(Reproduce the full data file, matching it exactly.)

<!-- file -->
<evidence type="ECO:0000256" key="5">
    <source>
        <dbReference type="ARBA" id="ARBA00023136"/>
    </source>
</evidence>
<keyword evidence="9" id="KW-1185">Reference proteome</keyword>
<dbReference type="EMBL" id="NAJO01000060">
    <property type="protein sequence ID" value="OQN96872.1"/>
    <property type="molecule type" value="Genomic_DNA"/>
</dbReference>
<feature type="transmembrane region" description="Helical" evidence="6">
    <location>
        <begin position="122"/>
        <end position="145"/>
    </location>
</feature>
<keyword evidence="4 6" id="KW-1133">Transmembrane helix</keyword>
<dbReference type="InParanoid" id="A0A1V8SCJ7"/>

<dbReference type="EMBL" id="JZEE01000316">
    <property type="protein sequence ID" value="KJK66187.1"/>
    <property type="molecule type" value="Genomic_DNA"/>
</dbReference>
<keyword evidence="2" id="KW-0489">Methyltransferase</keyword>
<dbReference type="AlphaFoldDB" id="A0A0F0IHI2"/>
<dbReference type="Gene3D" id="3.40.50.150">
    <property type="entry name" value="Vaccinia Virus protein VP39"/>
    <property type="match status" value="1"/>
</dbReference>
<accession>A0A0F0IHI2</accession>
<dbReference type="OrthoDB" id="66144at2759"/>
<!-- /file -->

<evidence type="ECO:0000256" key="5">
    <source>
        <dbReference type="ARBA" id="ARBA00023136"/>
    </source>
</evidence>
<keyword evidence="9" id="KW-1185">Reference proteome</keyword>
<dbReference type="EMBL" id="NAJO01000060">
    <property type="protein sequence ID" value="OQN96872.1"/>
    <property type="molecule type" value="Genomic_DNA"/>
</dbReference>
<feature type="transmembrane region" description="Helical" evidence="6">
    <location>
        <begin position="122"/>
        <end position="145"/>
    </location>
</feature>
<keyword evidence="4 6" id="KW-1133">Transmembrane helix</keyword>
<dbReference type="InParanoid" id="A0A1V8SCJ7"/>

<dbReference type="EMBL" id="JZEE01000316">
    <property type="protein sequence ID" value="KJK66187.1"/>
    <property type="molecule type" value="Genomic_DNA"/>
</dbReference>
<keyword evidence="2" id="KW-0489">Methyltransferase</keyword>
<dbReference type="AlphaFoldDB" id="A0A0F0IHI2"/>
<dbReference type="Gene3D" id="3.40.50.150">
    <property type="entry name" value="Vaccinia Virus protein VP39"/>
    <property type="match status" value="1"/>
</dbReference>
<accession>A0A0F0IHI2</accession>
<dbReference type="OrthoDB" id="66144at2759"/>